Hyperthermia treatment is an emerging cancer treatment that uses high temperatures to kill cancer cells. When combined with other cancer treatments, like radiation and chemotherapy, outcomes have been promising.

The survival rates for many types of cancer continue to improve largely due to improvements in detection and treatment. Cancer remains the second highest cause of death in North America behind heart disease.

Hyperthermia is emerging as a promising cancer treatment for many types of cancers. It involves heating tissues to temperatures up to 113°F (45°C) to kill cancer cells while leaving healthy cells relatively unharmed.

Hyperthermia is currently only available at a small number of treatment centers in the United States and is usually performed in combination with traditional cancer treatments like radiation therapy or chemotherapy.

Keep reading to learn more about the potential benefits of hyperthermia for treating cancer and what you can expect during the procedure.

Hyperthermia is a cancer treatment that involves heating your tissues to temperatures up to 113°F (45°C) to kill cancer cells. This treatment goes by several other names such as thermal therapy or thermal ablation.

Very high temperatures can damage or kill cancer cells while leaving noncancerous cells relatively healthy. It can also make cancer cells more susceptible to other cancer treatments like radiation or chemotherapy.

In clinical trials, researchers found that temperatures of 106°F to 111°F (41°C to 44°C) were not toxic to healthy cells but were toxic to cancer cells.

The idea of using heat to treat cancer isn’t new. Historic records have found evidence that ancient people in Egypt, India, and China used heat to cauterize tumors. They also used volcanic steam and mud baths for general well-being.

The modern history of using heat to treat cancer dates back to the 1850s when surgeons William B. Coley and Carl D.W. Busch observed that fevers were associated with the regression of tumors.

Since then, researchers have developed various ways to heat cancer cells to specific temperatures. These include:

According to the National Cancer Institute, hyperthermia is almost always combined with other cancer treatments such as radiation therapy or chemotherapy.

It has also been used with:

Hyperthermia in the range of 102°F to 109°F (39°C to 43°C) is under investigation for treating many different types of cancer such as:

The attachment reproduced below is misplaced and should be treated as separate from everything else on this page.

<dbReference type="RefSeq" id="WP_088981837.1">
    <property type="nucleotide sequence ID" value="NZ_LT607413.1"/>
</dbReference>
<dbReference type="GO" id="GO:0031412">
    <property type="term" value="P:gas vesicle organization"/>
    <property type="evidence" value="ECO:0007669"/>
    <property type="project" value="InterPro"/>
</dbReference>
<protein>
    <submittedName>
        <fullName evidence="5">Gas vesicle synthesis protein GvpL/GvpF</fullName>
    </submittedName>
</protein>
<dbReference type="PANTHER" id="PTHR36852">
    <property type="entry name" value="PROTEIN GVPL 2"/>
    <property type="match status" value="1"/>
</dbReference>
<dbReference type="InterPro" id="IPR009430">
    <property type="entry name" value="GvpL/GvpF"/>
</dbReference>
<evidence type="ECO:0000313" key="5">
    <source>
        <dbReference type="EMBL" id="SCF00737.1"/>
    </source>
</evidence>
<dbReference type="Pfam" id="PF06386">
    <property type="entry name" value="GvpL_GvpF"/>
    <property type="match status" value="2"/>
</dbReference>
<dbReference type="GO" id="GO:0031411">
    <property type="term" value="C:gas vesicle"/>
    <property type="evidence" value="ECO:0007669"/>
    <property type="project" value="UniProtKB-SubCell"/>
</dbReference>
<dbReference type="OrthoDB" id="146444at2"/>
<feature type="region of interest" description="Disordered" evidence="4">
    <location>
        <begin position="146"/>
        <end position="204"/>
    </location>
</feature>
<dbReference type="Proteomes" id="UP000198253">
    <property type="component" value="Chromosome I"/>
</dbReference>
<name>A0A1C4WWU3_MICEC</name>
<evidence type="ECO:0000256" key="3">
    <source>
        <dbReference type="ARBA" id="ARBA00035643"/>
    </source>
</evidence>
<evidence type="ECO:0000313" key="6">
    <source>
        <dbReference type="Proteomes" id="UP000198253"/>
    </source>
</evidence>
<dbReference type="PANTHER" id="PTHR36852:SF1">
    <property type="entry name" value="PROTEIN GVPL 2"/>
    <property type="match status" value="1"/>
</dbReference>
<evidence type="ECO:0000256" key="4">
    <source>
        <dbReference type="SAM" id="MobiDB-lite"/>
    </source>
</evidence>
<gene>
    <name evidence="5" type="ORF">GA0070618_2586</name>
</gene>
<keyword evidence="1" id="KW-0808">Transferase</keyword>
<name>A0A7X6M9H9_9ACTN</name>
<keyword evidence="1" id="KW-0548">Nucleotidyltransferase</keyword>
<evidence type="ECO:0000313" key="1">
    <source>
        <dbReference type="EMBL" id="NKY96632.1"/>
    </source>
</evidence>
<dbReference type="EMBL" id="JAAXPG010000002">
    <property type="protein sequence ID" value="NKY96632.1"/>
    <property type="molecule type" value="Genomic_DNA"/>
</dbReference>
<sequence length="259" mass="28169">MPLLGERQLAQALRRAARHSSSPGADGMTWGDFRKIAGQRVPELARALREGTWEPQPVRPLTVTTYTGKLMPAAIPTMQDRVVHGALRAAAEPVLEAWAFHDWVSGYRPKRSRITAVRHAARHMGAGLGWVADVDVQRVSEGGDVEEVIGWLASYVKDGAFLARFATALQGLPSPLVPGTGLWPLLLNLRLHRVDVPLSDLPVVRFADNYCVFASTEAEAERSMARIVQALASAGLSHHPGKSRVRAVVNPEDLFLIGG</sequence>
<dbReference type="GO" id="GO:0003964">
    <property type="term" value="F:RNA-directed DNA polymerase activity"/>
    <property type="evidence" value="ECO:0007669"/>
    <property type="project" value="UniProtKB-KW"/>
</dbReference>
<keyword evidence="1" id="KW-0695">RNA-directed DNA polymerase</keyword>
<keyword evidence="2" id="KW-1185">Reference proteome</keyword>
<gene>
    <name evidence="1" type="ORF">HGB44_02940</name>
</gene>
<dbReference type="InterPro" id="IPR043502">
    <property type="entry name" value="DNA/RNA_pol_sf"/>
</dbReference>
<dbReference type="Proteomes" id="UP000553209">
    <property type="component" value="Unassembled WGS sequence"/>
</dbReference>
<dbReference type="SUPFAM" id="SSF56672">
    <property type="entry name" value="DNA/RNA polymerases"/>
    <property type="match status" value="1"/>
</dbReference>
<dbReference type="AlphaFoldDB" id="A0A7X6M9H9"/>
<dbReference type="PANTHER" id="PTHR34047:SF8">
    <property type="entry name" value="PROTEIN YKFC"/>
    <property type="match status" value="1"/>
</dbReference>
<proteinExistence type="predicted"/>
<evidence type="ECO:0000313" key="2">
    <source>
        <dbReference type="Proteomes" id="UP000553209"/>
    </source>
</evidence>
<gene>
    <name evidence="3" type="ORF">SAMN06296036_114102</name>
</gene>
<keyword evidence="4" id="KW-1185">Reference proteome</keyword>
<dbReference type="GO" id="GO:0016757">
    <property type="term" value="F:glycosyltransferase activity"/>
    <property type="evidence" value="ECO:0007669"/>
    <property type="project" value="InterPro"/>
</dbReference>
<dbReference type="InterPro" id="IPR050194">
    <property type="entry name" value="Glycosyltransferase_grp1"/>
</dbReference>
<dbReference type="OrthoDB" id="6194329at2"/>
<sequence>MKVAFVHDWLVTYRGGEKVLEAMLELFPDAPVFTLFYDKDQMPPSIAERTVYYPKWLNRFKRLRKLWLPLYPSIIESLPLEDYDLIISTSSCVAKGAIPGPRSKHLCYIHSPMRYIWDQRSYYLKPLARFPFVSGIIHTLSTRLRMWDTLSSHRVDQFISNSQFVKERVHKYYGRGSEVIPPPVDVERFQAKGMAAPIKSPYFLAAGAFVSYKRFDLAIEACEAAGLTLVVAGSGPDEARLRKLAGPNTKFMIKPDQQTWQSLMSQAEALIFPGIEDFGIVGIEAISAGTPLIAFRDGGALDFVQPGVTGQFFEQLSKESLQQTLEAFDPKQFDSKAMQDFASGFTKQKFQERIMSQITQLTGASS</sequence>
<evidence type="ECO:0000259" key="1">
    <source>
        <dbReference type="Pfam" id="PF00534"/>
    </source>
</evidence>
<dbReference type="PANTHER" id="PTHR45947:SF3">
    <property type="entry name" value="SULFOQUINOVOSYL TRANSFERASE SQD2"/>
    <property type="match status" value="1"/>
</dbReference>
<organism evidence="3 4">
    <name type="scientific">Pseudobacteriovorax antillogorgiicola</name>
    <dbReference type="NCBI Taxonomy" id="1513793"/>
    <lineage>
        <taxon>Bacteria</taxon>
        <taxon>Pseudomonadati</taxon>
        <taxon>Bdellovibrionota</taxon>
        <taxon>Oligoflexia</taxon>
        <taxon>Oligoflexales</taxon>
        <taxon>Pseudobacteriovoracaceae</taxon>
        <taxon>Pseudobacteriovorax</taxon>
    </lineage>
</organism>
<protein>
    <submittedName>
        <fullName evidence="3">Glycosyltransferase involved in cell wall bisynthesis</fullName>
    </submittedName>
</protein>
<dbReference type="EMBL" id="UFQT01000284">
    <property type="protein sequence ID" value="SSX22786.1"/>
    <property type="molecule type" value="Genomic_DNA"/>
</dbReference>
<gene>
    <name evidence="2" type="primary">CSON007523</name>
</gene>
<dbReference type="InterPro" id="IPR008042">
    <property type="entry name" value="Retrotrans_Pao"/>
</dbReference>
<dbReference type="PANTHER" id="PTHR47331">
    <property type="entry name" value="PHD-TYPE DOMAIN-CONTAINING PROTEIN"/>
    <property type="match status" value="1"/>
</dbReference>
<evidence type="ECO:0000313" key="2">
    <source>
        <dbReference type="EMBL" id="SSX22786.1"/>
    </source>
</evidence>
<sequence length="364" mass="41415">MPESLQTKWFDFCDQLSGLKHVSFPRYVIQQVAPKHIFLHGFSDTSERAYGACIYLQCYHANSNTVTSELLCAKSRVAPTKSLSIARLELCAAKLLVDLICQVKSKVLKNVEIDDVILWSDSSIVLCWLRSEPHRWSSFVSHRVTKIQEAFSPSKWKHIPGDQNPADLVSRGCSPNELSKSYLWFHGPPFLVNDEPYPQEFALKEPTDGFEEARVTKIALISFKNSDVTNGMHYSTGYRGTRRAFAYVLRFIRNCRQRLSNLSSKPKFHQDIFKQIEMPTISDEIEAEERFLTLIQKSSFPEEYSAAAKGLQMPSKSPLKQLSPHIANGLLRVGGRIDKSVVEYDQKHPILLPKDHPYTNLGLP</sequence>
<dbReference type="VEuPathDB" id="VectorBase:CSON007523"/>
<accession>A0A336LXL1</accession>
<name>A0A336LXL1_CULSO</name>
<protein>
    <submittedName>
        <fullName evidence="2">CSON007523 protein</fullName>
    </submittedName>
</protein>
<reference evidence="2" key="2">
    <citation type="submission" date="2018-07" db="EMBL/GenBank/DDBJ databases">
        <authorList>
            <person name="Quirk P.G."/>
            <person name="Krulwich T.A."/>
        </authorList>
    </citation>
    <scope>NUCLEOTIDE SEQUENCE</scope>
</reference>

Local treatment (heat applied to a small area)Regional treatment (heat applied to an entire cavity, organ, or limb)
breast cancercervical cancer
soft tissue sarcomabladder cancer
head and neck cancerovarian cancer
melanomaprostate cancer
pancreatic cancer
rectal cancer
soft tissue sarcoma
colon cancer
stomach cancer
primary peritoneal carcinoma
peritoneal mesothelioma
pseudomyxoma peritonei

There are three types of hyperthermia treatment: local, regional, and whole body.

Local hyperthermia

Local hyperthermia is used to heat a small part of your body. Types of local hyperthermia include:

  • External hyperthermia: A device is placed on your skin that heats the area around the cancer.
  • Intraluminal (endocavitary hyperthermia): A probe that creates heat is placed inside a tumor in a cavity like your rectum or esophagus.
  • Interstitial hyperthermia: A doctor inserts heated probes or needles in your tumor while you’re asleep with general anesthesia. It’s used to treat deep tumors such as those in your brain that may require higher temperatures.

Regional hyperthermia

Regional hyperthermia is when doctors heat larger parts of your body like an entire cavity, limb, or organ. Techniques include:

  • Deep tissue techniques: Heated devices are placed around an organ or cavity. This technique is used to treat cancers such as cervical cancer or bladder cancer.
  • Regional perfusion: Some of your blood is removed, heated, and pumped back into the affected limb or organ. You may also receive chemotherapy during the treatment.
  • Continuous hyperthermic peritoneal perfusion: This treatment is used to treat cancer in the space in your abdomen that contains your liver, stomach, and intestines. Heated chemotherapy drugs are pumped into this space to raise the temperature from 106°F to 108°F (41°C to 42°C).

Whole body hyperthermia